On the eve of the Communist victory, Crook was also serving on the front lines in northeastern China, applying his teaching experience to the education of young leaders on the battlefield who would come to occupy senior posts in China’s Diplomatic Corps and laying the groundwork for the establishment that would become China’s Foreign Languages Institute. Crook distinguished himself and gained the trust of the Communist leadership through the degree of his self-sacrifice and, as a party member, willingness to subject himself to self-criticism and abnegation that was as harsh if not harsher than what his Chinese colleagues endured.
Known to the Chinese as “Li Dunbai,” Rittenberg proved his revolutionary mettle and demonstrated his zeal by struggling side-by-side with Mao, Zhou Enlai and other Communist revolutionaries on an arduous 500-mile journey to the refuge of caves in remote Yan’an that would become known as the “Long March.”
Like the other revolutionaries, Rittenberg lived a spartan life in Yan’an and followed a routine that was well-circumscribed: By day, he was an adviser to Mao, providing insights into American policy and drafting official correspondence to President Harry Truman and other American government officials on Mao’s behalf. By night, he was an active participant in the impromptu dances the revolutionaries organized, an activity that enabled him to forge bonds and deepen relationships with influential members of the communist movement that would play a consequential role in his life in China. One such acquaintance was Mao’s wife, Jiang Qing, an actress who, in Rittenberg’s estimation, was a lot better at dancing than she was at acting. Rittenberg also served as an occasional translator for the Laurel and Hardy movies that Mao, Zhou Enlai and the other revolutionaries were so fond of watching on Friday evenings after dinner.
The next 30 years that Rittenberg would spend in China had all the arc and sweep of a classic Greek tragedy: The hubris of the young revolutionary eager to make history who is catapulted into the very center of a movement that would change the lives of millions, the reversal of fortune that would lead to a fall from grace, and finally enlightenment, a change from ignorance to awareness.
In the early 1960s, on the eve of a decade of upheaval that would come to be known as the Great People’s Cultural Revolution, Rittenberg was working in the foreign affairs office of the Central Broadcasting Bureau, a powerful organization whose strategic importance would place it on the leading edge of the revolution. Rittenberg, true to his nature, took an active role in the Cultural Revolution at its earliest stages. His engagement in mobilizing workers, organizing revolutionary study sessions and other related activities catapulted him into a position of revolutionary leader.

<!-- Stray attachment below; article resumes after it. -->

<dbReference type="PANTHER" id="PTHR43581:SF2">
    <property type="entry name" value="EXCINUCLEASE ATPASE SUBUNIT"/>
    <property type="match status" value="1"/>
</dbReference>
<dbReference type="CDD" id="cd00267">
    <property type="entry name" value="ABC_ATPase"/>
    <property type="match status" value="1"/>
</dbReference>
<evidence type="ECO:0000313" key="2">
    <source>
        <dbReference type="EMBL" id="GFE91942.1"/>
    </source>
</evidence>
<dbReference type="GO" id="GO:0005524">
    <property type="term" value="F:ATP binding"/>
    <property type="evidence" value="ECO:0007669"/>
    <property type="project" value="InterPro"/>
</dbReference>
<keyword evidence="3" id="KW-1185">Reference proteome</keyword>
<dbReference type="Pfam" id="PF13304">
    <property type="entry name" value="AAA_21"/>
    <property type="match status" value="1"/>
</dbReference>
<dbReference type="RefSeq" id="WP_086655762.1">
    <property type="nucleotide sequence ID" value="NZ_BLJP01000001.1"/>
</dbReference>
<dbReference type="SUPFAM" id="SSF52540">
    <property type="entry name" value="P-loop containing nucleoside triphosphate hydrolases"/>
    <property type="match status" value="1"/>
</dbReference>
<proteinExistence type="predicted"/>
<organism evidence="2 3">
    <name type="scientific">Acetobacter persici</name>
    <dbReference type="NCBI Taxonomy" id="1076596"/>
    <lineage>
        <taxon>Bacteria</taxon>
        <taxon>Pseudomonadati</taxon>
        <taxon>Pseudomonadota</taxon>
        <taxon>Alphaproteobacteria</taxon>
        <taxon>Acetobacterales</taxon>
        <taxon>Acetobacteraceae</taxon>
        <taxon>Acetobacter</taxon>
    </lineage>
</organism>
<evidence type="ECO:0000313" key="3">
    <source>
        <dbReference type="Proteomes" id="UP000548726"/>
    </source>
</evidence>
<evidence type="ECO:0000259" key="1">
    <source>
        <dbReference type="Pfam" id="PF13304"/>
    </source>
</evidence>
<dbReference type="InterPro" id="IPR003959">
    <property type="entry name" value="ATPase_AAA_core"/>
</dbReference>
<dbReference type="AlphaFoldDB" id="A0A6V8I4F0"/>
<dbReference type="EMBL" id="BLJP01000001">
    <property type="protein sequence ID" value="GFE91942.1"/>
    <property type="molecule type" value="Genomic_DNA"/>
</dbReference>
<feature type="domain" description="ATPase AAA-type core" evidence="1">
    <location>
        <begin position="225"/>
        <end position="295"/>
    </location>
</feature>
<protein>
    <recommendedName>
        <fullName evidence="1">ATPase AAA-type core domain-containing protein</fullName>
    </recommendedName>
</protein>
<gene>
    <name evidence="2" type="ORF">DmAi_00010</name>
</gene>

The following excerpt from a speech he delivered to audiences across the country — from peasants in small villages to students in auditoriums and workers in stadiums — brought him to national prominence and turned him into a celebrity:
“When I was a young man growing up in America, I worked alongside steelworkers and miners. I joined the American Communist Party. So I have experienced at firsthand how capitalism exploits workers. The life of a worker in the U.S. is a tough and painful one. China should avoid going down the path of capitalism at all costs.”
His spectacular revolutionary career reached its apex with the bold takeover of Central Broadcasting Bureau that he engineered as the leader of a radical faction.
Emboldened by his power and success, he increasingly used his speaking platform and stature to bring the revolutionary commitment of others into question and point out contradictions in their behavior, a tactic that ended the careers of not a few innocent citizens and brought misery to their families.
A Reversal of Fortune
One of the targets of Rittenberg’s defamatory speeches was Jiang Qing, who for Rittenberg would always be the B actress and dance companion he knew from Yan’an and, in any event, hardly a threat to someone such as him, who wielded so much power and influence. This turned out to be a severe miscalculation that would ultimately lead to his downfall. Since Yan’an, Jiang Qing, perhaps proving that she was a worthy actress after all, had succeeded in transforming herself into the “White-Boned Demon,” ringleader of the notorious Gang of Four and the object of fear and loathing. In a matter of weeks after delivering his stinging criticism of the woman many had come to see as an object of fear and loathing — hence her nickname — Rittenberg found himself in solitary confinement behind the walls of Qincheng Prison, a correctional facility on the outskirts of Beijing that was less forbidding than Alcatraz, perhaps, but no less notorious.